The enigmatic Brian Wilson, known to some as America’s pop Mozart, is properly lauded for creating some of the most complex, multi-dimensional, and convention-challenging compositions in the history of pop/rock music. ‘Don’t Worry Baby’ is not one of those songs. Its enduring genius is no less impressive.

Not that the Beach Boys were ever known for particular guitar wizardry, but the 15-second solo break (from 1:41 to 1:56) must have set a new standard for minimalism, that I doubt has ever since been equaled. My music-educated son, Max, explained to me that what’s played is “a piece of an E chord, and a piece of an A chord,” and that these are “the two most basic chords you’d first learn on a guitar.” Those two snippets are played a total of 17 times, as (in order) “E, E (pause) E, E / A, A (pause) A, A / E, E (pause) E, E / A, A (pause) A, A, A.” Go back and listen to it again. Seriously, that’s it. But do be sure not to miss that all-important one extra “A” fragment substantially jazzing things up at the end just before the 5-part harmonies quickly turn us back to the tune’s final verse. Personnel for the song credits this 2-note “solo” to none of the renowned group but to David Marks – an early member of the Beach Boys who performed on their first four albums in 1962 and 1963 – and is listed as “Possible lead guitar.” It’s believed that Marks ultimately left the band following an argument with Murry Wilson, the Wilson boys’ father and the band’s famously bellicose manager, but I’m not sure one can completely discount the effect of the wording of that credit.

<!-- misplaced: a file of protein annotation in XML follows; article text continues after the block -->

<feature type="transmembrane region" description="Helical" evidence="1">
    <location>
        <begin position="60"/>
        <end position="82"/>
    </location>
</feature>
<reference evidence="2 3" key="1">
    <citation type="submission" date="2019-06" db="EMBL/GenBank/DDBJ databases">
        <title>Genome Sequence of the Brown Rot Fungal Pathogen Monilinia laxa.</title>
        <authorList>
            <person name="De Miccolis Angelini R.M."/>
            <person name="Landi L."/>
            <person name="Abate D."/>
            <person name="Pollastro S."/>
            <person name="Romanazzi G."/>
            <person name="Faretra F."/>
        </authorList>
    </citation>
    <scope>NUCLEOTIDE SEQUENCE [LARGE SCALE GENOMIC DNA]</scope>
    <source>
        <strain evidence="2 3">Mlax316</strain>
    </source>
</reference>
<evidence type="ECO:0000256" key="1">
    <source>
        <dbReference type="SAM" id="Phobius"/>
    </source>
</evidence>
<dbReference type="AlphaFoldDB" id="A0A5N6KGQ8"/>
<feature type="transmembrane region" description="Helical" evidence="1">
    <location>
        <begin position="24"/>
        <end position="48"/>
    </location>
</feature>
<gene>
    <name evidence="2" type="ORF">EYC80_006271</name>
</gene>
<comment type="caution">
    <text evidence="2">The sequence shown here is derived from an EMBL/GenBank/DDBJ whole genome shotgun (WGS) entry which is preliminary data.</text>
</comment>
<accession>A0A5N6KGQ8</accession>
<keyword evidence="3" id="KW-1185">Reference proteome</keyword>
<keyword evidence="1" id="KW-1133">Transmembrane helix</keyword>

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Brian Wilson has cited ‘Don’t Worry Baby’ – incredibly, released as the B-side of the single ‘I Get Around’ – as his attempt to capture the essence of his all-time favorite record, ‘Be My Baby’ by The Ronettes. The similarities are, in fact, unmistakable: In Inside The Music of Brian Wilson, author Philip Lambert notes that “They’re in the same key – E Major – and they start the same, the drums at the beginning are the same rhythm. The phrase structure is the same, and the chord progressions and melodies are also almost the same.” That’s all well and good. But whereas production tycoon and future wig model/murder convict, Phil Spector, chose to insert a pleasing violin line in the Ronettes solo interval, Wilson opted for rock and roll’s least inventive guitar solo ever (“possibly” played by David Marks) which somehow complements this classic perfectly. With due deference to those 15 impeccable and ultra-simplistic seconds, I’d still say my favorite part of the song is from 0:00 to 2:44.


(Wilson’s inspiration)